Coral Gables hosts Herald Hunt puzzle adventure

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Monday, November 7, 2005

On November 6, 2005, thousands of puzzle lovers from around the country swarmed Coral Gables, Florida, USA, with the hopes of being the first to solve a series of interactive riddles and win a weeklong resort vacation for four, as part of a free event called 'The Herald Hunt.' Billed as an 'urban puzzle safari', the Herald Hunt was designed by Dave Barry and Tom Shroder, and produced by The Miami Herald newspaper.

The Sunday issue of the Miami Herald included a special Hunt section which listed over eighty numbered clues. But only five of the clues were legitimate; the rest were red herrings. Participants roamed the city in search of five numbers that would reveal the identity of the genuine clues from the newspaper. Cryptic hints were embedded in unusual places: street trolleys bearing strange messages, speakers blaring loud music, actors on the sidewalk making hand gestures, and even in the songs sung by a barbershop quartet in front of City Hall.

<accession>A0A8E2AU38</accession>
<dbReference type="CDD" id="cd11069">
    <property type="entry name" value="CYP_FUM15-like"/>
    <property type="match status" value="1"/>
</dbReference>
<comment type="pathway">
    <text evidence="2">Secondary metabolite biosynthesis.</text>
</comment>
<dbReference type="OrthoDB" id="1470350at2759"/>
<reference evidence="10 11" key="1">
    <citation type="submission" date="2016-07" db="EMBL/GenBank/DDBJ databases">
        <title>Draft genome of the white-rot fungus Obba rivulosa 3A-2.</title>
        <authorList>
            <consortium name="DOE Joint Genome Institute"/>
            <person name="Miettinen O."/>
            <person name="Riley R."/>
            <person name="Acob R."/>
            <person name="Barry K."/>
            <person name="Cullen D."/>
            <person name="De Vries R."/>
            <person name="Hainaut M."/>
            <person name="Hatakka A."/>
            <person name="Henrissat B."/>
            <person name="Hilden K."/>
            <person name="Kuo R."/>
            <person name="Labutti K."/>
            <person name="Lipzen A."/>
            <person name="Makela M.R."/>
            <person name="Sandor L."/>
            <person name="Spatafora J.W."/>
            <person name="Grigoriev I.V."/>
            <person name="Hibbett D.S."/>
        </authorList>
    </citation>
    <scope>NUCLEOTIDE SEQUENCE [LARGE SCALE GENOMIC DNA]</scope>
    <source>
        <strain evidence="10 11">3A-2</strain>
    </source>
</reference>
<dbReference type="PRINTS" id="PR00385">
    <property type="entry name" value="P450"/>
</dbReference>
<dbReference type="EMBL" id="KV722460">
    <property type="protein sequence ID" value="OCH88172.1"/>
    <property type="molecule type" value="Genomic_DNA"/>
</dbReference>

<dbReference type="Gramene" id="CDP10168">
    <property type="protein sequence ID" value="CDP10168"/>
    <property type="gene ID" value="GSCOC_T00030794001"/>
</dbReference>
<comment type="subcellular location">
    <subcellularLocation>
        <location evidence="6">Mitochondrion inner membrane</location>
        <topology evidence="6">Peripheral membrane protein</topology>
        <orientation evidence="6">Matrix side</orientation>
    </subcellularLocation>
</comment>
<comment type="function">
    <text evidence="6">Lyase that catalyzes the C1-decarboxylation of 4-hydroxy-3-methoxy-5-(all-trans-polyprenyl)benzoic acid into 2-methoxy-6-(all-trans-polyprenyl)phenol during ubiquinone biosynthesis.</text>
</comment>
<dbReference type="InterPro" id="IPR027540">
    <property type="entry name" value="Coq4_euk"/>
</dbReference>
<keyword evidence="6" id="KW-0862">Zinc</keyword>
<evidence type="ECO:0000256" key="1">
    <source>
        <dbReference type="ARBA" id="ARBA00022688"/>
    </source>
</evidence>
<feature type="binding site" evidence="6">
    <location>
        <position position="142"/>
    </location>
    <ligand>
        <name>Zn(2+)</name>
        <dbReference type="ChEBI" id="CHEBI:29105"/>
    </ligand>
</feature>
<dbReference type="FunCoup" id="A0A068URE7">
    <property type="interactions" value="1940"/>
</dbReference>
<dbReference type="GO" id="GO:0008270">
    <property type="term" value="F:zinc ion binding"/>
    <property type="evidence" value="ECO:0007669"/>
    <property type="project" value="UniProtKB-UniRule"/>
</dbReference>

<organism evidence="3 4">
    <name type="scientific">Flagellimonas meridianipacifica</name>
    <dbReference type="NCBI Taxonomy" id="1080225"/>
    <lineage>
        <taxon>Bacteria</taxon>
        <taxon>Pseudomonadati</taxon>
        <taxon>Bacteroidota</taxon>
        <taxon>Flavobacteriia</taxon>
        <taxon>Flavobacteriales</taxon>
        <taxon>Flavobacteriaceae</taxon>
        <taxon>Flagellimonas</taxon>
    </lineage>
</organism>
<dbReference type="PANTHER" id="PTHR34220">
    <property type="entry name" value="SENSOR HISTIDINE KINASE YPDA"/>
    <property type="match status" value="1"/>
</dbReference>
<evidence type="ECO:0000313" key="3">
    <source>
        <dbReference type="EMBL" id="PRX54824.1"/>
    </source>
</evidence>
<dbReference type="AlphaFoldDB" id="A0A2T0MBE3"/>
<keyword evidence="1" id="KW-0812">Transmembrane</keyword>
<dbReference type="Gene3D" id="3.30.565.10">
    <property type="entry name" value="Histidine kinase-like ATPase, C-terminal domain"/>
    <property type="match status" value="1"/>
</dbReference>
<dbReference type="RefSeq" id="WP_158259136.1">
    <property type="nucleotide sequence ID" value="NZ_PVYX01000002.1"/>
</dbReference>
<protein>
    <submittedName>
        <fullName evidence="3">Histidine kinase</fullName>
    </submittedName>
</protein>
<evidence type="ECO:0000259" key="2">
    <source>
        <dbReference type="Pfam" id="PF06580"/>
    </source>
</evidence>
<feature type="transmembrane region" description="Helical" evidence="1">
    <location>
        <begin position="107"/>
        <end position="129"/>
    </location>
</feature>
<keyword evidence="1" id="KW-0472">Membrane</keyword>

The five correct clues, when combined with a final clue announced at 3pm, yielded a phone number. Teams that correctly deduced and called the phone number heard a message containing one final puzzle that needed to be solved in order to win the prize.

The members of this year's winning team were Robin and Cary Ginter, Steve Friedland, Brian O'Neil, and Mark Engelberg. They were the first team to decode the phone message and complete the final task.

Engelberg and O'Neil flew in from across the country to attend the Hunt with their friends who are local to the area. O'Neil explained, "There's no other event I'm aware of that's quite like the Herald Hunt. There are other puzzle competitions, but nothing on this kind of large scale."

This is Engelberg's and Friedland's third win, and a second-time win for the other members of the team. When asked to explain the secret of their success, Engelberg said that teamwork was key. "We've gotten very good at working together," he said.

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